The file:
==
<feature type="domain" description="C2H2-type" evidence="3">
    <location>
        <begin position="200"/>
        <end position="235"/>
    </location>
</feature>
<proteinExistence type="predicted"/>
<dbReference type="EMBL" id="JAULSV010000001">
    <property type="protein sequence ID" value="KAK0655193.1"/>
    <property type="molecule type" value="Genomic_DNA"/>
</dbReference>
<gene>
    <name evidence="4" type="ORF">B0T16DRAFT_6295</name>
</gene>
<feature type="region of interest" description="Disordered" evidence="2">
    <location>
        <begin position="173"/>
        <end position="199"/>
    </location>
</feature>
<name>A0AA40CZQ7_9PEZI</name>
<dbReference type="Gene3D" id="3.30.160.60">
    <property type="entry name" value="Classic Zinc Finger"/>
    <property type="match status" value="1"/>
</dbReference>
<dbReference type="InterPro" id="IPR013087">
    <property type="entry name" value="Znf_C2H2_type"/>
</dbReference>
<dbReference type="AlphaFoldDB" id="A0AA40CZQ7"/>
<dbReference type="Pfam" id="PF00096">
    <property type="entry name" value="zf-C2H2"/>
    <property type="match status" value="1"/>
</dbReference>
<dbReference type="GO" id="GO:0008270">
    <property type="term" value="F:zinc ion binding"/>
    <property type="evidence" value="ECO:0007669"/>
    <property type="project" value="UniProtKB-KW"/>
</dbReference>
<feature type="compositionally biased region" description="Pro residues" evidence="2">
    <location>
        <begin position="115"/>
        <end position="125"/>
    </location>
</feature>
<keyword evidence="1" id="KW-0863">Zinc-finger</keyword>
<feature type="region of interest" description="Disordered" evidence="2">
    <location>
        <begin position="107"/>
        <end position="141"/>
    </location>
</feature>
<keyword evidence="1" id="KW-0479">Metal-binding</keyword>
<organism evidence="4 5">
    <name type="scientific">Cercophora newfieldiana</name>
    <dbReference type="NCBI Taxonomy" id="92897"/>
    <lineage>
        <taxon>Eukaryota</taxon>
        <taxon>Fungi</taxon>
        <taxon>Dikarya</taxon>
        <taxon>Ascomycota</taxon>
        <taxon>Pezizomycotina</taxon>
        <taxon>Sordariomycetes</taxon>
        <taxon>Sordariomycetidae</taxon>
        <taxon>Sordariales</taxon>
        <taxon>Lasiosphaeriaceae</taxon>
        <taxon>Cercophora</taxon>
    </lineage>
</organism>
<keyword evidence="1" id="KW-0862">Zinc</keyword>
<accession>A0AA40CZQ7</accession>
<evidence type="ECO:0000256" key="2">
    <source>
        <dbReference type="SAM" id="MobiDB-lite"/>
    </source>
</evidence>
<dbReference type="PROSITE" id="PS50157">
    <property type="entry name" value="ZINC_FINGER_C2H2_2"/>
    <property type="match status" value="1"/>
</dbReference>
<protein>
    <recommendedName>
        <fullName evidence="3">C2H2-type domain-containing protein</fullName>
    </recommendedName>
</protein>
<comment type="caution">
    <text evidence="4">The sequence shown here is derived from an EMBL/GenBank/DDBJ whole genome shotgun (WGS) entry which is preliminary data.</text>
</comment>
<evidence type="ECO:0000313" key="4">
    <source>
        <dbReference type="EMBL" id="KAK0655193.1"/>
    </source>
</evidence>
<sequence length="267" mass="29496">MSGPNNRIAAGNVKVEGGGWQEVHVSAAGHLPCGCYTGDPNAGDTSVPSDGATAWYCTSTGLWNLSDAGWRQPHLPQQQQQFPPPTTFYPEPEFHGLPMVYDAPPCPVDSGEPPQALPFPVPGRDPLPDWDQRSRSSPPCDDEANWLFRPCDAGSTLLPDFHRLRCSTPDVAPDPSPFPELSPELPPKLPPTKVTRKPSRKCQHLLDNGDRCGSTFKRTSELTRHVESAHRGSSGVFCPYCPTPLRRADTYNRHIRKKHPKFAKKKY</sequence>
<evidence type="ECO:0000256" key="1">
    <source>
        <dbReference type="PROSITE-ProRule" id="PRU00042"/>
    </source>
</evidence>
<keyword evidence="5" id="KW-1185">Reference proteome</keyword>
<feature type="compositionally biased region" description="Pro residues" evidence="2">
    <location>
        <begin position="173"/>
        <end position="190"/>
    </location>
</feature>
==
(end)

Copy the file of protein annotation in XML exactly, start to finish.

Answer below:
<feature type="domain" description="C2H2-type" evidence="3">
    <location>
        <begin position="200"/>
        <end position="235"/>
    </location>
</feature>
<proteinExistence type="predicted"/>
<dbReference type="EMBL" id="JAULSV010000001">
    <property type="protein sequence ID" value="KAK0655193.1"/>
    <property type="molecule type" value="Genomic_DNA"/>
</dbReference>
<gene>
    <name evidence="4" type="ORF">B0T16DRAFT_6295</name>
</gene>
<feature type="region of interest" description="Disordered" evidence="2">
    <location>
        <begin position="173"/>
        <end position="199"/>
    </location>
</feature>
<name>A0AA40CZQ7_9PEZI</name>
<dbReference type="Gene3D" id="3.30.160.60">
    <property type="entry name" value="Classic Zinc Finger"/>
    <property type="match status" value="1"/>
</dbReference>
<dbReference type="InterPro" id="IPR013087">
    <property type="entry name" value="Znf_C2H2_type"/>
</dbReference>
<dbReference type="AlphaFoldDB" id="A0AA40CZQ7"/>
<dbReference type="Pfam" id="PF00096">
    <property type="entry name" value="zf-C2H2"/>
    <property type="match status" value="1"/>
</dbReference>
<dbReference type="GO" id="GO:0008270">
    <property type="term" value="F:zinc ion binding"/>
    <property type="evidence" value="ECO:0007669"/>
    <property type="project" value="UniProtKB-KW"/>
</dbReference>
<feature type="compositionally biased region" description="Pro residues" evidence="2">
    <location>
        <begin position="115"/>
        <end position="125"/>
    </location>
</feature>
<keyword evidence="1" id="KW-0863">Zinc-finger</keyword>
<feature type="region of interest" description="Disordered" evidence="2">
    <location>
        <begin position="107"/>
        <end position="141"/>
    </location>
</feature>
<keyword evidence="1" id="KW-0479">Metal-binding</keyword>
<organism evidence="4 5">
    <name type="scientific">Cercophora newfieldiana</name>
    <dbReference type="NCBI Taxonomy" id="92897"/>
    <lineage>
        <taxon>Eukaryota</taxon>
        <taxon>Fungi</taxon>
        <taxon>Dikarya</taxon>
        <taxon>Ascomycota</taxon>
        <taxon>Pezizomycotina</taxon>
        <taxon>Sordariomycetes</taxon>
        <taxon>Sordariomycetidae</taxon>
        <taxon>Sordariales</taxon>
        <taxon>Lasiosphaeriaceae</taxon>
        <taxon>Cercophora</taxon>
    </lineage>
</organism>
<keyword evidence="1" id="KW-0862">Zinc</keyword>
<accession>A0AA40CZQ7</accession>
<evidence type="ECO:0000256" key="2">
    <source>
        <dbReference type="SAM" id="MobiDB-lite"/>
    </source>
</evidence>
<dbReference type="PROSITE" id="PS50157">
    <property type="entry name" value="ZINC_FINGER_C2H2_2"/>
    <property type="match status" value="1"/>
</dbReference>
<protein>
    <recommendedName>
        <fullName evidence="3">C2H2-type domain-containing protein</fullName>
    </recommendedName>
</protein>
<comment type="caution">
    <text evidence="4">The sequence shown here is derived from an EMBL/GenBank/DDBJ whole genome shotgun (WGS) entry which is preliminary data.</text>
</comment>
<evidence type="ECO:0000313" key="4">
    <source>
        <dbReference type="EMBL" id="KAK0655193.1"/>
    </source>
</evidence>
<sequence length="267" mass="29496">MSGPNNRIAAGNVKVEGGGWQEVHVSAAGHLPCGCYTGDPNAGDTSVPSDGATAWYCTSTGLWNLSDAGWRQPHLPQQQQQFPPPTTFYPEPEFHGLPMVYDAPPCPVDSGEPPQALPFPVPGRDPLPDWDQRSRSSPPCDDEANWLFRPCDAGSTLLPDFHRLRCSTPDVAPDPSPFPELSPELPPKLPPTKVTRKPSRKCQHLLDNGDRCGSTFKRTSELTRHVESAHRGSSGVFCPYCPTPLRRADTYNRHIRKKHPKFAKKKY</sequence>
<evidence type="ECO:0000256" key="1">
    <source>
        <dbReference type="PROSITE-ProRule" id="PRU00042"/>
    </source>
</evidence>
<keyword evidence="5" id="KW-1185">Reference proteome</keyword>
<feature type="compositionally biased region" description="Pro residues" evidence="2">
    <location>
        <begin position="173"/>
        <end position="190"/>
    </location>
</feature>